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Winter 2018

The Singer

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Alex R. Jones

In Hollywood, autumn has its own sense of foreboding. It never rains in summer, so by October of the year I moved back there, the air was foul with brown dust and car exhaust. The street gutters were littered with dead yellow leaves, gum wrappers, and flattened faded paper cups; the darkened sidewalks of the Boulevard, pocked black with ancient gum, were splattered here and there outside of bars with round pale flowers of dried vomit. In time the rain would flush the filth away, leaving it clean, but not until winter. In time I found temporary work downtown, first on Flower Street, and later on Fifth and Grand, which provided money, and passed the time, but in the evenings or on weekends, I was back in my apartment.

Weekends were especially slow. Much of the time I spent lying on the thin gray carpet, reading War and Peace. My apartment window faced east toward downtown, so the light of the late afternoon sky refracted ethereally through its water-spotted glass. I lay on my stomach, propped on both elbows, reading the soft-cover Norton edition, a doorstop of a book, the pages pulpy, onto which shone the failing afternoon light. In truth I did not enjoy War and Peace, and this secret made me feel guilty, but I kept reading it because I felt it would sophisticate me, and also because it filled up the endless time between Friday evening and Monday morning. Except for the murmur of the TV next door, long periods of relative quiet would pass as I read down the left page, went up to the right, and progressed downward again. Then there would be a crisp crackle of paper as I flipped to the next page, smoothed it, and the story of Prince Andrei, Natasha, the Battle of Borodino, and the great campaign eastward continued.

It was pleasant to read under that dull blue rectangle of afternoon sky. My window was open, and from outside I could hear the kids in the courtyard below playing basketball, their sneakers scraping the concrete, knowing without looking up that their light, like mine, was beginning to fade; it would become harder for them to see the hoop. And always, with the passing of each day, I felt dread at the approach of evening.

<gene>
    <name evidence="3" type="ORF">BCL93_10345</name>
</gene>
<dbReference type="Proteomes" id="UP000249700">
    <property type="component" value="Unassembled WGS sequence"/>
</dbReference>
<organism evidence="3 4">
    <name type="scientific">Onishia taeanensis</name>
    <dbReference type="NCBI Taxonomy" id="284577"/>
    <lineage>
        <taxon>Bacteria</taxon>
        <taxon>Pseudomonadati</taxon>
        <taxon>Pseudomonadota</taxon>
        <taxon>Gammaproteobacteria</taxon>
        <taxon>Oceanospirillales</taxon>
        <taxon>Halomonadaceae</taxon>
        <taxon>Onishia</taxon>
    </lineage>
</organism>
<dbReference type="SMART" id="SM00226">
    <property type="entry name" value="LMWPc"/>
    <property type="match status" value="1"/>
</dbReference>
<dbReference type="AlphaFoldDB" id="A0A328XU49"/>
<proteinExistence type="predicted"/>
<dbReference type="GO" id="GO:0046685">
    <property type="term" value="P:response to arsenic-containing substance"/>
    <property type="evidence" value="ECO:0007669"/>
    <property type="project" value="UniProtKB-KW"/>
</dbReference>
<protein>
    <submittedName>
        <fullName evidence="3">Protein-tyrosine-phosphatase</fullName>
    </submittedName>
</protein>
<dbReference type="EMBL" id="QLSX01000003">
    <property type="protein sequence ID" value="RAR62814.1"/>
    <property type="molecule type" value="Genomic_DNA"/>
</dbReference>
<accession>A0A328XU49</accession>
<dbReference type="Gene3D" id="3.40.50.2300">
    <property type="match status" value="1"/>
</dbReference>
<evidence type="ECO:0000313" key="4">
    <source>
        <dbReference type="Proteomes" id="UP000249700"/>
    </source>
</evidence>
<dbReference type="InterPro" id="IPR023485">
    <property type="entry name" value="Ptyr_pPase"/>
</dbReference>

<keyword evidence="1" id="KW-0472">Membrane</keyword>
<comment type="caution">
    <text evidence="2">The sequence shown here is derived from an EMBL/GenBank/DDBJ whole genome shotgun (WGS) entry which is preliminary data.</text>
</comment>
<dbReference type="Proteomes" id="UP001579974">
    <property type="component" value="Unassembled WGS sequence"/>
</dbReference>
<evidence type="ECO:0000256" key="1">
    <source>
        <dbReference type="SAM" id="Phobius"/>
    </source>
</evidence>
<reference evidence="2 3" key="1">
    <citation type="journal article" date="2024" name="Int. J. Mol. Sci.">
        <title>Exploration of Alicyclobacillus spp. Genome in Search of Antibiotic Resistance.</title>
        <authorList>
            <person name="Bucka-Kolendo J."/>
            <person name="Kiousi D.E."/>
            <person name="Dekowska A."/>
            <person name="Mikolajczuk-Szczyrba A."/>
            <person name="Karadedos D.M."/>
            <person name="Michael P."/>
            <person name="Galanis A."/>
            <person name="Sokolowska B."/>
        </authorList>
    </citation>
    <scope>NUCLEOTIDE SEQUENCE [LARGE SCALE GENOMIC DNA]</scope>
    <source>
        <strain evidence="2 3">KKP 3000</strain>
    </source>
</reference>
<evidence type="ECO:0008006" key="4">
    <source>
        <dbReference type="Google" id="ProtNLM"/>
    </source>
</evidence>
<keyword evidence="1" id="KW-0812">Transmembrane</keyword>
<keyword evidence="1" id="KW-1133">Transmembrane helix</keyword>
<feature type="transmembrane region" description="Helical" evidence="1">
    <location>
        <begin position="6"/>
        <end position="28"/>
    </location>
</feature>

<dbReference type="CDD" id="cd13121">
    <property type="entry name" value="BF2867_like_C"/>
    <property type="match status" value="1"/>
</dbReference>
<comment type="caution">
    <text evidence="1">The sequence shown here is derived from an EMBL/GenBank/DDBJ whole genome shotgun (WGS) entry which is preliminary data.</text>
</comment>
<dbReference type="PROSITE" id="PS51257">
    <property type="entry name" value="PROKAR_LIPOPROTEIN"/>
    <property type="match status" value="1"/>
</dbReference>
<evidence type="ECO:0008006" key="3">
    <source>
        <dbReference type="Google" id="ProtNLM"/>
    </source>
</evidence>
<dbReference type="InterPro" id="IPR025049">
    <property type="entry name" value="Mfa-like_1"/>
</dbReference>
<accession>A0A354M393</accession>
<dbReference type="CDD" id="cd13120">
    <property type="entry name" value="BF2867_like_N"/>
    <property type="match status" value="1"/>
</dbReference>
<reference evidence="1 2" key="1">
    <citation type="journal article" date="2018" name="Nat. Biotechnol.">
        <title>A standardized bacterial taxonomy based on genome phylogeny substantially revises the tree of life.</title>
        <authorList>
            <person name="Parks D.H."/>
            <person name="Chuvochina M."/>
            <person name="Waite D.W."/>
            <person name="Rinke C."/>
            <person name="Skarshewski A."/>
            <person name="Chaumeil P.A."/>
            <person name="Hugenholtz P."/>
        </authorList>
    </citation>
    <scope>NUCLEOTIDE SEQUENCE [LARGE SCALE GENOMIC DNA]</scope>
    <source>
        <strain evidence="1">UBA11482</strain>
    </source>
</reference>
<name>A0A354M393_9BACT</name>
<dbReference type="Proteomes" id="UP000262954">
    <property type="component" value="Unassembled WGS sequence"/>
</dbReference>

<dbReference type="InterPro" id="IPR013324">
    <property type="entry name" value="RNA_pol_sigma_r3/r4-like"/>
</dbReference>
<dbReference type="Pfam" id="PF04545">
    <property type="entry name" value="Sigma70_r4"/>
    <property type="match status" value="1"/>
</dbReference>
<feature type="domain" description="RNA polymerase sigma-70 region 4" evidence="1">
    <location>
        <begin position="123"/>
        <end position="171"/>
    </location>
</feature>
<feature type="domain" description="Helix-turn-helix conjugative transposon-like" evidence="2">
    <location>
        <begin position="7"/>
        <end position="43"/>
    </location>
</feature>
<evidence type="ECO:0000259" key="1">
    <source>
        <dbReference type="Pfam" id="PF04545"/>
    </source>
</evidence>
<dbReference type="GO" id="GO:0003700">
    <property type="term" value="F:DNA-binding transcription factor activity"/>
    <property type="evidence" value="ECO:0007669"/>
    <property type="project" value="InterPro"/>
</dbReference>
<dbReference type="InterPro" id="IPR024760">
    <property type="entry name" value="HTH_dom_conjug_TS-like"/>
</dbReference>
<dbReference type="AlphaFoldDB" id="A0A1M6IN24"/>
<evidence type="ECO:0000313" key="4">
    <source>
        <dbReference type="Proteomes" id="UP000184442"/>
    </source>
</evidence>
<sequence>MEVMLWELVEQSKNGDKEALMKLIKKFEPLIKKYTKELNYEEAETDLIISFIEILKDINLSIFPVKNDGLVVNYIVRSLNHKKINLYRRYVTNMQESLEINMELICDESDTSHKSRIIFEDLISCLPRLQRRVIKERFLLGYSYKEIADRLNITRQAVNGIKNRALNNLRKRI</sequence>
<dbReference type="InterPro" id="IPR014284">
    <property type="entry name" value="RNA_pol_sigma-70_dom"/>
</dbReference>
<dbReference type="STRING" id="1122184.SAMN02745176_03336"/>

On such an afternoon I first became aware of the singer. She had a record player with a microphone, and as I lay there reading, my window open, I would hear, distantly, the bass feedback as she turned it on, which I learned would signal the beginning of a session. At first I was barely aware of her singing. But over time, I took notice. In weeks and months, I learned the whole routine: first there would be an electronic thump as she dropped the needle on the record, which was prefatory, like clearing one’s throat. Next came, with a reliability I would find pleasing, the opening bars of the same song: “If I Was a Bell” from Guys and Dolls. Finally, after a few beats, she would start to sing. I knew little at that time about music, or musicals, or, it now seems, much of anything, but eventually I would come to understand that this was a song about a woman who finds a man who makes her feel alive. I also knew that the apartments on our side of the building were all singles, which meant that, like me, the singer was alone.

Lying on my carpet, facing the window, I would see through the dim tunnel of my apartment (wood-paneled walls on each side; above me, the water-stained popcorn ceiling) out to that lifeless blue afternoon sky, infrequently populated by the entrance and exits of circling hawks from Griffith Park as they hunted the rabbits on the hillside below. At floor level, the carpet smelled of that faint but distinct flat bitterness—an accumulation of dust, perhaps, but also the particularization of every past tenant who had come to the city before, who had lived in the apartment, stayed awhile, then left, leaving behind only that faint odor, that essence, as the sole evidence of having been there at all.



I started to listen for her singing.

I liked to picture her at her window, gathering herself, microphone in hand, staring down at that courtyard we both knew, its gray tarpaper-covered garage on one end, basketball court on the other, which in the mid-afternoon shade of our building would be lit in its top latitudes by an ascending yellow light, pursued at its bottom by the advancing purple dusk.